The Ph.D. may once have held prestige, but that has been diminished by the erosion of seriousness and the relaxation of standards in university education generally, at any rate outside the sciences. Getting a doctorate was then an arduous proceeding: One had to pass examinations in two foreign languages, one of them Greek or Latin, defend one’s thesis, and take an oral examination on general knowledge in one’s field. At Columbia University of an earlier day, a secretary sat outside the room where these examinations were administered, a pitcher of water and a glass on her desk. The water and glass were there for the candidates who fainted. A far cry, this, from the few doctoral examinations I sat in on during my teaching days, where candidates and teachers addressed one another by first names and the general atmosphere more resembled a kaffeeklatsch. Dr. Jill, I note you acquired your Ed.D. as recently as 15 years ago at age 55, or long after the terror had departed.

Jill Biden defended herself on The Late Show with Stephen Colbert:

That was such a surprise. It was really the tone of it. He called me ‘kiddo.’ One of the things I’m most proud of is my doctorate. I worked so hard for it. Joe came when I defended my thesis. But look at all the people who came out in support of me.”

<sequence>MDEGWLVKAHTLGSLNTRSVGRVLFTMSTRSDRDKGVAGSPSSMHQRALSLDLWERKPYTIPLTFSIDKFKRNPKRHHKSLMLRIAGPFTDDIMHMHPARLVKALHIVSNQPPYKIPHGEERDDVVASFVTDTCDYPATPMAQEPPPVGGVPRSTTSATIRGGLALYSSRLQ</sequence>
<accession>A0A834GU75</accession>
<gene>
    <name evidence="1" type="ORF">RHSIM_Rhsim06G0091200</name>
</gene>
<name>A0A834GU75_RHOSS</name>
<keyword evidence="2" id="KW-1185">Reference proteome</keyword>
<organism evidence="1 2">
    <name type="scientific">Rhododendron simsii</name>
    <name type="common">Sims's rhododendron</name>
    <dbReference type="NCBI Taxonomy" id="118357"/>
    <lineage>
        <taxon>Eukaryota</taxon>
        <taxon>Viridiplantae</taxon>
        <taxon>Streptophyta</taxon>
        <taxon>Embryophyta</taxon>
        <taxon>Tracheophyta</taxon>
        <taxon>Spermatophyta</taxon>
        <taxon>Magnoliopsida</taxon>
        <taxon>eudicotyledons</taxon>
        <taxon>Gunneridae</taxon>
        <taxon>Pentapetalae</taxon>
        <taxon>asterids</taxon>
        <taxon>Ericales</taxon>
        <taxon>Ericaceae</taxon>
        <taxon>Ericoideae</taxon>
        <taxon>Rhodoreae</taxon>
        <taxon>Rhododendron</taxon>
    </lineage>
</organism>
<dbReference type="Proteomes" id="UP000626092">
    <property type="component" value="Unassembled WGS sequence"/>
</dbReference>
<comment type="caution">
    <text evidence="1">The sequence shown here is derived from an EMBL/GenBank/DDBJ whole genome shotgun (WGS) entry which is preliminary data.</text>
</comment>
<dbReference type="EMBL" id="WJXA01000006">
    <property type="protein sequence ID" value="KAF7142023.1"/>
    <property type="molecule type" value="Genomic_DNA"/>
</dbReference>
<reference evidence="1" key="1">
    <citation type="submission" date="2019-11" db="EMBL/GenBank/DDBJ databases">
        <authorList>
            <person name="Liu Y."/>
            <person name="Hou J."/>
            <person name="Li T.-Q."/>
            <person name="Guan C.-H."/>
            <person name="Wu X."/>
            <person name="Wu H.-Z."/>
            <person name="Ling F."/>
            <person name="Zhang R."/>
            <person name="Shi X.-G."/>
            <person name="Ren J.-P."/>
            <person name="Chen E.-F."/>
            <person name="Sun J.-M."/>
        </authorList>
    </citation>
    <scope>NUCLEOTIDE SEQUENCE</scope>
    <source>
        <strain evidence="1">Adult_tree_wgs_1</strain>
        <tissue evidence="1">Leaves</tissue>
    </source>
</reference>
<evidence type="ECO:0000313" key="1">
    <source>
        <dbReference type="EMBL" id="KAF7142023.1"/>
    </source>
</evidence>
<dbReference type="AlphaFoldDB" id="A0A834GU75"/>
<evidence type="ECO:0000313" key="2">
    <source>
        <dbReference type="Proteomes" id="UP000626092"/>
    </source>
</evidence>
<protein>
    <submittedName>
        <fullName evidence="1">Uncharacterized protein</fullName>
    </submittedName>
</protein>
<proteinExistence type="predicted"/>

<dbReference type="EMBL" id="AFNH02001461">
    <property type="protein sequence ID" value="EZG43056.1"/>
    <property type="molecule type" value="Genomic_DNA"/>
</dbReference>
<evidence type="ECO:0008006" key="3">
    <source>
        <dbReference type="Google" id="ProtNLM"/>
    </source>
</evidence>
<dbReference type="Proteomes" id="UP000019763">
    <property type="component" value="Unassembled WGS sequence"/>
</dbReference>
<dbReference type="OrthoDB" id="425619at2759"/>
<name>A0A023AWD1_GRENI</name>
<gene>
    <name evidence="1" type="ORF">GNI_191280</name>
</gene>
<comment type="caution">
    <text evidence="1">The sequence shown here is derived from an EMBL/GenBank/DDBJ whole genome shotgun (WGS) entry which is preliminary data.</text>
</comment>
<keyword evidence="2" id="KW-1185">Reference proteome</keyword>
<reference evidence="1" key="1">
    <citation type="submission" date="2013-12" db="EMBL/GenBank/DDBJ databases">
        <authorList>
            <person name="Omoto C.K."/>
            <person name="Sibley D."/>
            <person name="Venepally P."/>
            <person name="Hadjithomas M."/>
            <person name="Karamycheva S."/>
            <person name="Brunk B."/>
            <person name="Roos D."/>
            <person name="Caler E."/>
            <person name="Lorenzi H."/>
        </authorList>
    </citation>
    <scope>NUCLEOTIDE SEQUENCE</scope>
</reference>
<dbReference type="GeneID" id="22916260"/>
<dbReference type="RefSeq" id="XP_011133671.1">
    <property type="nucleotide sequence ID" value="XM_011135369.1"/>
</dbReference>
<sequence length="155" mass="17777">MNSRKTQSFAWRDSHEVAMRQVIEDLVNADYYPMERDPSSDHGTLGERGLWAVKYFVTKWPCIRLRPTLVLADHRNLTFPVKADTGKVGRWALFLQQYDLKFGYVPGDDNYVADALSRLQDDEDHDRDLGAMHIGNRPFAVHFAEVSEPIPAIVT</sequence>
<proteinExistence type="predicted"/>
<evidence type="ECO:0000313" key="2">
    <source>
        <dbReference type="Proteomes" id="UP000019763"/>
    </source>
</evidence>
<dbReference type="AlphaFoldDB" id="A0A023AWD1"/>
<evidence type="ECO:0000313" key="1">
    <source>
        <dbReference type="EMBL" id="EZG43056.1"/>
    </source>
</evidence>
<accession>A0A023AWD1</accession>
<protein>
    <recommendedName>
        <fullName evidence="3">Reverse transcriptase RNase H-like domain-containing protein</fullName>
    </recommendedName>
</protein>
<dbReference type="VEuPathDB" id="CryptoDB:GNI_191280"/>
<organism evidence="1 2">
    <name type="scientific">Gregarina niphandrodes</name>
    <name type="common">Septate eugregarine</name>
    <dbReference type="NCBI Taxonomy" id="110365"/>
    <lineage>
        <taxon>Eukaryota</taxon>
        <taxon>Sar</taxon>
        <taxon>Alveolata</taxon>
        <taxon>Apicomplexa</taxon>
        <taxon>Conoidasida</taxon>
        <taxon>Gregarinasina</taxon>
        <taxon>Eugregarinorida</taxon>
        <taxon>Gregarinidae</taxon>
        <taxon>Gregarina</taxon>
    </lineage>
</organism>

I won’t wade into the debate over whether Jill Biden should call herself “Dr.” but hopefully we can all agree that Dr. Dre never received his doctorate. That man has been inflating his academic credentials since the late ’80s.

 

Doctor by Any Other Name (PDF)

Published: Sunday, April 24, 1921

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Written by A Step in the Write Direction

April 23rd, 2021 at 12:41 pm

Posted in Debate,Health

How to Live for More Than a Hundred Years

French doctor L.H. [Louis-Henri] Goizet published a book in 1920 claiming a surefire trick to live past age 100: massaging your head. Let’s just say that’s not the prevailing scientific consensus today.

Now for the treatment. He sits us on a stool, and, beginning at the top of the head, for, he says, the brain is the home of the Ego and the centre of gravity of our being, and all physiological evolution takes place around its extreme axis, he begins with slow, gentle, rotary, tractile motions, from west to east, since that is the course of all nature’s movements, both internal and external, as exemplified by the course of the planets around the sun, to rub the top of our head with the palm of the hand.